At Queen's, the indigenous community has been harmed as a result of claims of fraudulent identification

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Kirti Pathak
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Indigenous staff and students at Queen's University allege the administration has kept them in the dark in the aftermath of an anonymous letter stating that six instructors, professors, and associates falsely claimed Indigenous identity. The anonymous report surfaced online earlier this month, and immediately after its release, the institution in Kingston, Ont., firmly denied the charges made in the report.

Following that denial, almost 100 Indigenous academics signed an open letter urging the institution to investigate the possible harm of misrepresentation among faculty and staff. The petition has also been signed by Wendy Jocko, Chief of the Algonquins of Pikwakanagn First Nation, and Albert Dumont, an Algonquin poet, storyteller, and artist who was just named the City of Ottawa's English-language poet laureate.

One of the academics who signed the letter, Celeste Pedri-Spade, says the recent events have hurt her and that no one at the university has contracted out to answer questions about the situation. None of the six people named in the study have publicly refuted the allegations that their identities are being called into doubt.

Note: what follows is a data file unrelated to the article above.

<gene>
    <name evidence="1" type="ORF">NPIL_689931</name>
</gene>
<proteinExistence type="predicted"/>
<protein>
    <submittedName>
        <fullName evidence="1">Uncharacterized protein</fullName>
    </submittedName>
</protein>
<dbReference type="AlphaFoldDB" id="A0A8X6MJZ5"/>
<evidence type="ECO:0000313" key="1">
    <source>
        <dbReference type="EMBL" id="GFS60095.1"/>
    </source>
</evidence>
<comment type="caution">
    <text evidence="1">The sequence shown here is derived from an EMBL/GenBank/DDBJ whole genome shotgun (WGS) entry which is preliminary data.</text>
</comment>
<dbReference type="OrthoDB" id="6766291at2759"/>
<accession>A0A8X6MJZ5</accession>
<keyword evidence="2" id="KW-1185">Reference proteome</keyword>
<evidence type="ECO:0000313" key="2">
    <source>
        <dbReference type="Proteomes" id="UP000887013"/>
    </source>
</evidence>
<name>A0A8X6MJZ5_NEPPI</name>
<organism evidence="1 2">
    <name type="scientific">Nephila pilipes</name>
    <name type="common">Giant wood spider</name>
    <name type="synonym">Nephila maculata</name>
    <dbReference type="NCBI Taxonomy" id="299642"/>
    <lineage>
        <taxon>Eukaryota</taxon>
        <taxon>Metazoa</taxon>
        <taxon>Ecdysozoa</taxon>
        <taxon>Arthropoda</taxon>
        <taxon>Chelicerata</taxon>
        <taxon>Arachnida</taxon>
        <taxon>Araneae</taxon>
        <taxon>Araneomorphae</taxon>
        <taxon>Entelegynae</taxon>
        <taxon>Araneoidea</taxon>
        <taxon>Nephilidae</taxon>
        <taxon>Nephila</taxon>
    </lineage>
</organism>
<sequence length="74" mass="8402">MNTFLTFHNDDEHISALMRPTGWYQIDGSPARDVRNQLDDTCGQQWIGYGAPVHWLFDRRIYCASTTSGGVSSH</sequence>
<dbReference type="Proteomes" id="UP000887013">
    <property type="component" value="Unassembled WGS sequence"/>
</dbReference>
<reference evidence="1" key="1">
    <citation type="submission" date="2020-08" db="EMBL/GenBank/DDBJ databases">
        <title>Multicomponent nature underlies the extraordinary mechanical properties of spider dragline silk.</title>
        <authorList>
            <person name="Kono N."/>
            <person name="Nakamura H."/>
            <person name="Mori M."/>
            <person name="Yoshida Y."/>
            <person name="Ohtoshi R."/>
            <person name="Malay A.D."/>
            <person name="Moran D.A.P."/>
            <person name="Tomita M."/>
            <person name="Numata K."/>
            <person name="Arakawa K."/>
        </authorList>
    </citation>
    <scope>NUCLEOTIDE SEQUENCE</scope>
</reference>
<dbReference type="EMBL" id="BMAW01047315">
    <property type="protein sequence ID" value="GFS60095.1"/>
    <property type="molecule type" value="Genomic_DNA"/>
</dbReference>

"It's incredibly difficult to process as a Native woman," said Pedri-Spade, who was invited to Queen's last year to help establish a whole Indigenous curriculum.  She stated that she has received inquiries from Indigenous students and people of her Anishinaabe nation who wish to have their queries answered.

"Those who are most wounded in this process are visible, racialized, Indigenous people, "provide she said, adding that the institution should safe space for this group to express their views.

celeste-pedri-spade pedri-spade wendy-jocko chief-of-the-algonquins-of-pikwakanagn-first-nation
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